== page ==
Failure is A Choice
Sometimes someone deserves to lose. I am aware that in a world where people are routinely taught that they are special and everyone is a winner, the notion that people deserve to lose is giving voice to a heresy. I am not talking about the realm of politics or war and peace. Everyday people enter the workforce convinced they cannot fail because they were taught from the cradle to the moment they walked out of the school house door that they would be successful. But failure is always just a consequence away. The failure to communicate is one of the most common consequences, and one that I am asked to help unravel on a regular basis.
I wrapped up a mediation about two weeks ago that involved two companies in a classic contractor versus “owner” relationship. In this particular case the owner acted as the general contractor and the contractor acting as sub-contractor performed electrical and mechanical work for the owner on a commercial building. The dispute was over an estimated $240,000.00 on work that was originally estimated at $1,700,000 and change.
The mediation saved the contractor a lot of time and money, but it did not save him from the consequences of his failure to communicate to the owner in a timely manner the cost of various changes to the work. This set of circumstances reminds me of the anonymous quote that states “Ninety-nine percent of all problems in communications start with misunderstandings which develop as a result of differing viewpoints and conditioning”. Neither entity is a novice in the area of commercial buildings and what it takes to build them and put them into operation, but both had understandings and viewpoints that were decidedly different from those of the other party.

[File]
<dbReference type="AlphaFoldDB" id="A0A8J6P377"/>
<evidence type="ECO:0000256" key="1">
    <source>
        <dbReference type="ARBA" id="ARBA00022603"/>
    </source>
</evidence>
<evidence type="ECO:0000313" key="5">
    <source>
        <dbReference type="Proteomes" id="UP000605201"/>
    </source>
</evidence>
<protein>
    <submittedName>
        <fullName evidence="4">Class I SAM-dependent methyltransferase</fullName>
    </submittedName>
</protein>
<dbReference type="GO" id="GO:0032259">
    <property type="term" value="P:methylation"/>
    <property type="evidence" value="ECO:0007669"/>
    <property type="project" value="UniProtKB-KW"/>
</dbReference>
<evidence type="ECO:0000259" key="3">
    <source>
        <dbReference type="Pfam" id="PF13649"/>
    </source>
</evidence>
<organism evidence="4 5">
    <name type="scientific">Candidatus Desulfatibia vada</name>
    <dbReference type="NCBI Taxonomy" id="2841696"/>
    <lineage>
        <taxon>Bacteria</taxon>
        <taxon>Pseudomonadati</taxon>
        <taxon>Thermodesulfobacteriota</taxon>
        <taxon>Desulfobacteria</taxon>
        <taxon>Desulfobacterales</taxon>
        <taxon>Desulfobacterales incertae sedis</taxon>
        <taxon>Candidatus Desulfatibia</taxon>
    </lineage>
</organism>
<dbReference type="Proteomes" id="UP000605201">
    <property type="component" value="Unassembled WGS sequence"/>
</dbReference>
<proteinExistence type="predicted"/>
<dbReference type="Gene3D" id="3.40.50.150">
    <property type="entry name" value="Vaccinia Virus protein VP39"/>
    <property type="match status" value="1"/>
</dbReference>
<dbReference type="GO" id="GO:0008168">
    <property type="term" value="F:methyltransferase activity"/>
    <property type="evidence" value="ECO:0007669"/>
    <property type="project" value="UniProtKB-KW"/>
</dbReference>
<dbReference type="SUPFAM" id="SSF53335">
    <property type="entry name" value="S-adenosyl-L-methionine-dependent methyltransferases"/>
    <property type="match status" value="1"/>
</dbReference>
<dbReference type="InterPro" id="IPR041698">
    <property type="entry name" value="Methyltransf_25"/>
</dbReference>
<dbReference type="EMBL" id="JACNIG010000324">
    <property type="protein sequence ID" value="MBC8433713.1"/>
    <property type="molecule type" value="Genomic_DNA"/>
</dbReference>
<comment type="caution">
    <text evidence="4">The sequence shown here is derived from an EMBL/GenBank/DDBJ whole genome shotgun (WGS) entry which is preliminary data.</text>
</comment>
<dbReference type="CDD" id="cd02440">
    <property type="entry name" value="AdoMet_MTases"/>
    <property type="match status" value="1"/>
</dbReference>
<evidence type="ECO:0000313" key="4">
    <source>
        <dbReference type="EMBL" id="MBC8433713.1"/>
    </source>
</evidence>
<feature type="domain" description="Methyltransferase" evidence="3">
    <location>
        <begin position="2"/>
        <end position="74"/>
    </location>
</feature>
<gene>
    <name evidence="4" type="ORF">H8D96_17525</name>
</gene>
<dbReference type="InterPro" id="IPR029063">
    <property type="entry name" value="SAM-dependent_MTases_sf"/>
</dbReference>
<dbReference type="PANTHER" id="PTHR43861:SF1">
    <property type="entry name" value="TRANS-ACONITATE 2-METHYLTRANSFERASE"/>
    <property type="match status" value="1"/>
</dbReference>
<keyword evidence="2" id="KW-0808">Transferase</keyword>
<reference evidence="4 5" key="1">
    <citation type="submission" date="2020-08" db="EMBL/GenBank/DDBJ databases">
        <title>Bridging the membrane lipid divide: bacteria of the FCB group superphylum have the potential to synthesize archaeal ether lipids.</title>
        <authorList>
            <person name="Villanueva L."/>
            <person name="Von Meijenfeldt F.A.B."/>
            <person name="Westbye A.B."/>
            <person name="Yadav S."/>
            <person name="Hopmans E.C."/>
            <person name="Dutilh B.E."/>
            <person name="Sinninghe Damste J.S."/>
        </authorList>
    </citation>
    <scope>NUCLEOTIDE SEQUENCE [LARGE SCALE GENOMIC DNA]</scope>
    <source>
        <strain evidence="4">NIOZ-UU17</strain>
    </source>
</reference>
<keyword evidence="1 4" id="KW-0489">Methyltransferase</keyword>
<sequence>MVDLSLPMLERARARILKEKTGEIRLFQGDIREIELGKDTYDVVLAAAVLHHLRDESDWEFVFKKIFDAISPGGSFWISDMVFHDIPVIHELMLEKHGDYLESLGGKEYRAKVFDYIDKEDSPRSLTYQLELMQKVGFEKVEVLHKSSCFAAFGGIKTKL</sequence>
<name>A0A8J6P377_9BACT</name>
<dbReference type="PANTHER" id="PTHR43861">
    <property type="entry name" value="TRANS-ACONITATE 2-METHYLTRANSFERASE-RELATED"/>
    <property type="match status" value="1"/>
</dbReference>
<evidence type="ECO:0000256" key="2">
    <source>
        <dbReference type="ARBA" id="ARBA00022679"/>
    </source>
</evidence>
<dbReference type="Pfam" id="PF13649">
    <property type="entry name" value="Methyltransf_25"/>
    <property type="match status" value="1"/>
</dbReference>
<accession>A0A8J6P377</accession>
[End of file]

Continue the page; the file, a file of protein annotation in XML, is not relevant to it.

The failure to communicate correctly often has significant ramifications as noted by the above example. So why do individuals and companies fail to communicate their understanding of an issue or set of issues before them? Cultural conditioning is frequently the root cause; someone doesn’t want to appear weak or to lack understanding, so the relevant questions are not asked, nor is one’s understanding of something offered up for confirmation or clarification.
Here is a simple straight forward principle and it is one that I preach to those clients who have the foresight to come to me before they get in trouble. If you agree to do something for another person, write down what you believe you have agreed to do, and present it to the other person. He or she will either agree or disagree, and true communication begins at that point and not some earlier stage in the dialogue.
As a reminder to my readers I am a member of a small business cooperative that is called the Services Cooperative Association. It website is www.servicesca.org. Several times a year SCA hosts a business to business workshop, and the next event is the 26th annual Entrepreneurial Workshop on July 1, 2015. It will be from 7:30 AM to 1:30 PM at the H.E.S.S. Club, and I will be one of the presenters. I will be discussing ethics in the workplace. I believe my Houston based readers will find this event worthwhile and I encourage all of you to attend. Please visit the above noted website to get all of the details.
Food for Thought: The most important thing in communication is to hear what isn’t being said. (Peter Drucker)